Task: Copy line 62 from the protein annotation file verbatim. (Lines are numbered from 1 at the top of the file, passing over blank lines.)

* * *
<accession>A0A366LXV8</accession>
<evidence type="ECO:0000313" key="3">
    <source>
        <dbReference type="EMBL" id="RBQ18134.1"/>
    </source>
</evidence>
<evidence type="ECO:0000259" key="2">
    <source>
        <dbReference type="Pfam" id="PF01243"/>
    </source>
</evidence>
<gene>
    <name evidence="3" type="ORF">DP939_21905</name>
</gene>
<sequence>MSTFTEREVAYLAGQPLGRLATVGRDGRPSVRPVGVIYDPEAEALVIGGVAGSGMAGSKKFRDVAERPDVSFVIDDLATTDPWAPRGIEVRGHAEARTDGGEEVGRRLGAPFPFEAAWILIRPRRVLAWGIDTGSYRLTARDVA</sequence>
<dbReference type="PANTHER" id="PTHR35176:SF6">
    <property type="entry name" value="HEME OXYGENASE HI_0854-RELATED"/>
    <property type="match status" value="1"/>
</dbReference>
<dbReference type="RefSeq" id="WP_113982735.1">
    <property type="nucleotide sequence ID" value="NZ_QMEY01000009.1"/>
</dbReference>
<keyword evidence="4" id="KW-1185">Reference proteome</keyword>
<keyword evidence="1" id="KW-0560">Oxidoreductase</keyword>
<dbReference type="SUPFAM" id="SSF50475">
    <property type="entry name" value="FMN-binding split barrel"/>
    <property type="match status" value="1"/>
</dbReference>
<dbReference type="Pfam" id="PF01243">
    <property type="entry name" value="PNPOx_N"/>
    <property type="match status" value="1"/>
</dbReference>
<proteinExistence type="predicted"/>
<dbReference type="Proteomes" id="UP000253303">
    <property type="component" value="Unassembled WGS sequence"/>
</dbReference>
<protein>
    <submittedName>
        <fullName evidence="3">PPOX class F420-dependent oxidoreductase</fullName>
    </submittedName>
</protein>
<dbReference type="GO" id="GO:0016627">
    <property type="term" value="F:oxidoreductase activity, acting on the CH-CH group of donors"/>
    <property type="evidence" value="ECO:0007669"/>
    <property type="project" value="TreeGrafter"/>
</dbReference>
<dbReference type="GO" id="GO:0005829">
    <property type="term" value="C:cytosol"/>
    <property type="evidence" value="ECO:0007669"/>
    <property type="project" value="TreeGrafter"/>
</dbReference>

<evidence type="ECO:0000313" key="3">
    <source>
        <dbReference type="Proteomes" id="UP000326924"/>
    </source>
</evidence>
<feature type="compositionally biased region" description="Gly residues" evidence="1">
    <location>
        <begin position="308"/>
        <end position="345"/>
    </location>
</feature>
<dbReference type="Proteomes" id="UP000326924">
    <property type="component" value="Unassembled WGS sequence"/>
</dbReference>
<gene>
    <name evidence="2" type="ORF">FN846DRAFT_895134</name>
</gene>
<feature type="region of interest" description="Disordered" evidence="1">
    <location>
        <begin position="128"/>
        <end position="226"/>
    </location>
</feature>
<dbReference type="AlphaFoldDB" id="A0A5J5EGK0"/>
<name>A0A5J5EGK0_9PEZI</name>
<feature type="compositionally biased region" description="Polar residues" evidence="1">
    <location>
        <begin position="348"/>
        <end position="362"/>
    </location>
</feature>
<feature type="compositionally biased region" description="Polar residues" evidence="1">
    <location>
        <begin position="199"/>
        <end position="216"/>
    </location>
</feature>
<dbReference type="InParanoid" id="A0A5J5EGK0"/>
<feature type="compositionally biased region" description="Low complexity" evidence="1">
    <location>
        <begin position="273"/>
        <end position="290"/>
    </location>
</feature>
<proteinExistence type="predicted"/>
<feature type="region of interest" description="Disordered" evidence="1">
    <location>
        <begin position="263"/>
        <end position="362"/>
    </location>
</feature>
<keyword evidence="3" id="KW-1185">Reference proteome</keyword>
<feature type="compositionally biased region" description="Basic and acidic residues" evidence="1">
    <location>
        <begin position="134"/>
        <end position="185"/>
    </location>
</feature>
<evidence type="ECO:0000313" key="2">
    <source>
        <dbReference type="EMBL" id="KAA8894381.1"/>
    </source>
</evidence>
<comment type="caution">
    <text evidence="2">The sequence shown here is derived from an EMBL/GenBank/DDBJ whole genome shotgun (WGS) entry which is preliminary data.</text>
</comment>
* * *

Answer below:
</feature>